Open wounds create significant health, economic, and social challenges. One analysis reviewed the number of Medicare beneficiaries with wounds from 2014-2019. Over the five-year period the number of Medicare recipients with wounds increased from 8.2 million to 10.5 million, a 13% increase in wound prevalence. Open wound care treatment and complications can have significant impacts on a patient’s quality of life. 

Wound prevalence continues to rise due to the increase in obesity, increased age of the population, and rise in chronic medical conditions such as diabetes and peripheral vascular disease.

In healthy people, a wound can be expected to move through the stages of wound healing normally. If a wound stalls in one of these stages, it may turn into a chronic wound, which are more difficult to heal. According to the National Library of Medicine, the wound care product market is expected to reach 15-22 billion dollars by 2024.

That’s a hefty cost passed on to individuals and to our healthcare system. Researching, studying, and teaching open wound treatment can help reduce some of that burden.

Before we move to specifics, let’s look at some basics. An open wound is any break in the protective skin layer. The depth of the open skin may be superficial, such as with an abrasion, or extend through the skin layers and into the underlying structures, as seen in a stage four pressure injury. Wound location and etiology are varied, and the basics of wound care is fundamental for them all.

Open wound cleansing

Cleansing is an important step in the treatment of wounds. It carries away wound debris and bacteria and can help reduce bioburden in the wound bed. It is important to gently cleanse the wound with each dressing change. Mild soap and water is effective for cleaning most wounds that are being cared for at home.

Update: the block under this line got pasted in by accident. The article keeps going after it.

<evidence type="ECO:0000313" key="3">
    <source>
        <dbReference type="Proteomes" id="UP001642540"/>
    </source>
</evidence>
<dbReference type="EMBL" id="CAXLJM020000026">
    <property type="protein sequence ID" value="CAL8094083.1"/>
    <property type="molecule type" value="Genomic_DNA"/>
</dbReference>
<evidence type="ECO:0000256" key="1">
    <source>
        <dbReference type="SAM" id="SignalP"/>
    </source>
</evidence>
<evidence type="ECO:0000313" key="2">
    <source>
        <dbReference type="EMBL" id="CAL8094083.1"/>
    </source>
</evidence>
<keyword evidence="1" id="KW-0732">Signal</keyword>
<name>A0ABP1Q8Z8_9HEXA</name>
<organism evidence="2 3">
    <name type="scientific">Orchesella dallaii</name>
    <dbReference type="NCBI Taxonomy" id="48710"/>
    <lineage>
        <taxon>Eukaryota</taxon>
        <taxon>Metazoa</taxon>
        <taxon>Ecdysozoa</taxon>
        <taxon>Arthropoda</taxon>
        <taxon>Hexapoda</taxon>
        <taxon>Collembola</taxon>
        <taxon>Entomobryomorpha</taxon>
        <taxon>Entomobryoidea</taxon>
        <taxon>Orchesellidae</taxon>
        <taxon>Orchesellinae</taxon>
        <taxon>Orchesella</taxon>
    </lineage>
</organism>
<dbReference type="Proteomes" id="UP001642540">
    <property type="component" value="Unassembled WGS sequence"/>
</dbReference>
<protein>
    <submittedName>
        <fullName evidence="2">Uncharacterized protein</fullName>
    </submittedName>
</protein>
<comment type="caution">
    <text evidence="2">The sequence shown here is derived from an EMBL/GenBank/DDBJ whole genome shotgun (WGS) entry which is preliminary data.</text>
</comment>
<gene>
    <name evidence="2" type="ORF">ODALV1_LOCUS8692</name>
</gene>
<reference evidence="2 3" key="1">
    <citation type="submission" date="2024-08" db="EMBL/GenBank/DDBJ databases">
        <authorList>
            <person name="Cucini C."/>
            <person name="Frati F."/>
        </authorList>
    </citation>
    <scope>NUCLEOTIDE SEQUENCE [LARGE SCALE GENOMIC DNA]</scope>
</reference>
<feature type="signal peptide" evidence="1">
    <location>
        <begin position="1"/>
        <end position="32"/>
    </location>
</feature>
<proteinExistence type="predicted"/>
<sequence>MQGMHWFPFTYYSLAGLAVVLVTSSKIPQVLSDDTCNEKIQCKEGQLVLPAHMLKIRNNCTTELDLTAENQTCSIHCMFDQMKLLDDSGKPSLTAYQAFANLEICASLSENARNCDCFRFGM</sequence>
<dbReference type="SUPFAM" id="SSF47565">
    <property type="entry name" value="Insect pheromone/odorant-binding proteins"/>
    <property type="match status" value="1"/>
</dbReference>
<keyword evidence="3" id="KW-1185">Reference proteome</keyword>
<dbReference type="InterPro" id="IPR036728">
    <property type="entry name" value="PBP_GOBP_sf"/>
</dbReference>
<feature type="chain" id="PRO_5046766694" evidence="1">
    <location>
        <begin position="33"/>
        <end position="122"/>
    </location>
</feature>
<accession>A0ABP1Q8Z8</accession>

Wound care clinics often use normal saline or a water-based surfactant wound cleanser. A hypochlorite or acetic acid solution can be effective at reducing bacterial load in an infected wound or a wound at high risk of infection such as a pressure wound in the coccyx, perineal, or gluteal region of an incontinent patient.

Dressing selection

Choosing a wound dressing is one of the most difficult decisions in wound care treatment. There are many different types of wound care products on the market today. For a wound to properly move through the stages of healing, the wound bed should remain moist but not overly wet.

A dry wound bed will not move through the proliferative phase of healing. An overly wet wound bed puts the wound edges at risk for maceration. Ongoing maceration will breakdown the wound edges as well as intact periwound skin. This can cause the wound to enlarge or cause new areas of tissue to open, creating new wounds.

Dressing choice will also depend on what the provider intends to achieve — such as choosing a daily dressing change with gauze and hypochlorite solution for an infected wound — or to slowly debride a wound with heavy necrotic tissue on a patient that is unable to tolerate a sharps debridement, a gel and hydrocolloid dressing combination.

A wound may require an alginate dressing for moderate to heavy drainage or even a super absorber dressing for a wound with copious drainage. Dressings may also be chosen to pad or offload an area such as a pressure injury to the Achilles heel.

Dressing change frequency